Bible Diary for December 3rd – December 9th
1st Sunday of Advent
St. Francis Xavier
1st Reading: Is 63:16b-17, 19b; 64:2-7:
You, Lord, are our father, our redeemer you are named forever. Why do you let us wander, O Lord, from your ways, and harden our hearts so that we fear you not? Return for the sake of your servants, the tribes of your heritage. Oh, that you would rend the heavens and come down, with the mountains quaking before you, while you wrought awesome deeds we could not hope for, such as they had not heard of from of old. No ear has ever heard, no eye ever seen, any God but you doing such deeds for those who wait for him.
Would that you might meet us doing right, that we were mindful of you in our ways! Behold, you are angry, and we are sinful; all of us have become like unclean people, all our good deeds are like polluted rags; we have all withered like leaves, and our guilt carries us away like the wind. There is none who calls upon your name, who rouses himself to cling to you; for you have hidden your face from us and have delivered us up to our guilt. Yet, O Lord, you are our father; we are the clay and you the potter: we are all the work of your hands.
2nd Reading: 1 Cor 1:3-9:
Brothers and sisters: Grace to you and peace from God our Father and the Lord Jesus Christ. I give thanks to my God always on your account for the grace of God bestowed on you in Christ Jesus, that in him you were enriched in every way, with all discourse and all knowledge, as the testimony to Christ was confirmed among you, so that you are not lacking in any spiritual gift as you wait for the revelation of our Lord Jesus Christ. He will keep you firm to the end, irreproachable on the day of our Lord Jesus Christ. God is faithful, and by him you were called to fellowship with his Son, Jesus Christ our Lord.
Gospel: Mk 13:33-37:
Jesus said to his disciples: “Be watchful! Be alert! You do not know when the time will come. It is like a man traveling abroad. He leaves home and places his servants in charge, each with his own work, and orders the gatekeeper to be on the watch. Watch, therefore; you do not know when the lord of the house is coming, whether in the evening, or at midnight, or at cockcrow, or in the morning. May he not come suddenly and find you sleeping. What I say to you, I say to all: ‘Watch!’”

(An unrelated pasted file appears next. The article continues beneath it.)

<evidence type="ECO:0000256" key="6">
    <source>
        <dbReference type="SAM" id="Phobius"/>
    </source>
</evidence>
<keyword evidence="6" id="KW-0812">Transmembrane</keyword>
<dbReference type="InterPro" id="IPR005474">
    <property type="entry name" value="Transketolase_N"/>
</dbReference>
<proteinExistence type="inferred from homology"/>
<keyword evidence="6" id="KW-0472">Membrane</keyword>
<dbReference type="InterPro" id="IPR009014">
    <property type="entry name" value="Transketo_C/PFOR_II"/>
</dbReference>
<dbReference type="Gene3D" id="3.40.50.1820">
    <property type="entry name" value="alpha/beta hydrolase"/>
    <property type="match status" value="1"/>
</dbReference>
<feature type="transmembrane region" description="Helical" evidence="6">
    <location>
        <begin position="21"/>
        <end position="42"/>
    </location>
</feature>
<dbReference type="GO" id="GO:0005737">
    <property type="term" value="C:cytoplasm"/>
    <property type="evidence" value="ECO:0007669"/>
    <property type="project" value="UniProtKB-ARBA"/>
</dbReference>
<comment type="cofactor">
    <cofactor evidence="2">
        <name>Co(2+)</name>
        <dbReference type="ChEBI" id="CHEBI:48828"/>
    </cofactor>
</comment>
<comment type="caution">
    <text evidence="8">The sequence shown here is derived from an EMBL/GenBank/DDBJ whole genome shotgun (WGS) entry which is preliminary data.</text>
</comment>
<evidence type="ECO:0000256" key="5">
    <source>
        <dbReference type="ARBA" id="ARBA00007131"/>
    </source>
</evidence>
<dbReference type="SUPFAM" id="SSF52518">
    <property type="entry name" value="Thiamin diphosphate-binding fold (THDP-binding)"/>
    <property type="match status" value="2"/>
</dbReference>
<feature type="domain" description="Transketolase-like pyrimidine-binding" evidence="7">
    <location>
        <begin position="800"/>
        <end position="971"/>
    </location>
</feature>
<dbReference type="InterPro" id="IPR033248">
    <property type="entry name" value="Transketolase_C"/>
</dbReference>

Vigilance makes us ready for anything. We will not be caught surprised and unaware. This is the admonition of the Lord to all His followers. In this world there are many temptations to slacken or even relax our principles drawn from the gospel. So many philosophies of life compete with the teachings of the Lord. They are seductive, very tempting and pleasing to our senses. It is only with the greatest vigilance that we can tear ourselves away sometimes from their hypnotic spell.
We have to keep our gaze firmly on the Lord who will come. Meanwhile, we prepare. May the Lord see us awake when He comes again in His glory. Have I been vigilant in my work? Am I mindful and aware of what I do? This can be seen in the quality of my work output. Perhaps today, I will try to be more aware and mindful with what I do, and put heart and soul into it, no matter how small my work seem. Those who will benefit will find it delightful.
St. John Damascene
1st Reading: Is 2:1-5:
This is what Isaiah, son of Amoz, saw concerning Judah and Jerusalem. In days to come, the mountain of the Lord’s house shall be established as the highest mountain and raised above the hills. All nations shall stream toward it; many peoples shall come and say: “Come, let us climb the Lord’s mountain, to the house of the God of Jacob, that he may instruct us in his ways, and we may walk in his paths.” For from Zion shall go forth instruction, and the word of the Lord from Jerusalem. He shall judge between the nations, and impose terms on many peoples. They shall beat their swords into plowshares and their spears into pruning hooks; One nation shall not raise the sword against another, nor shall they train for war again. O house of Jacob, come, let us walk in the light of the Lord!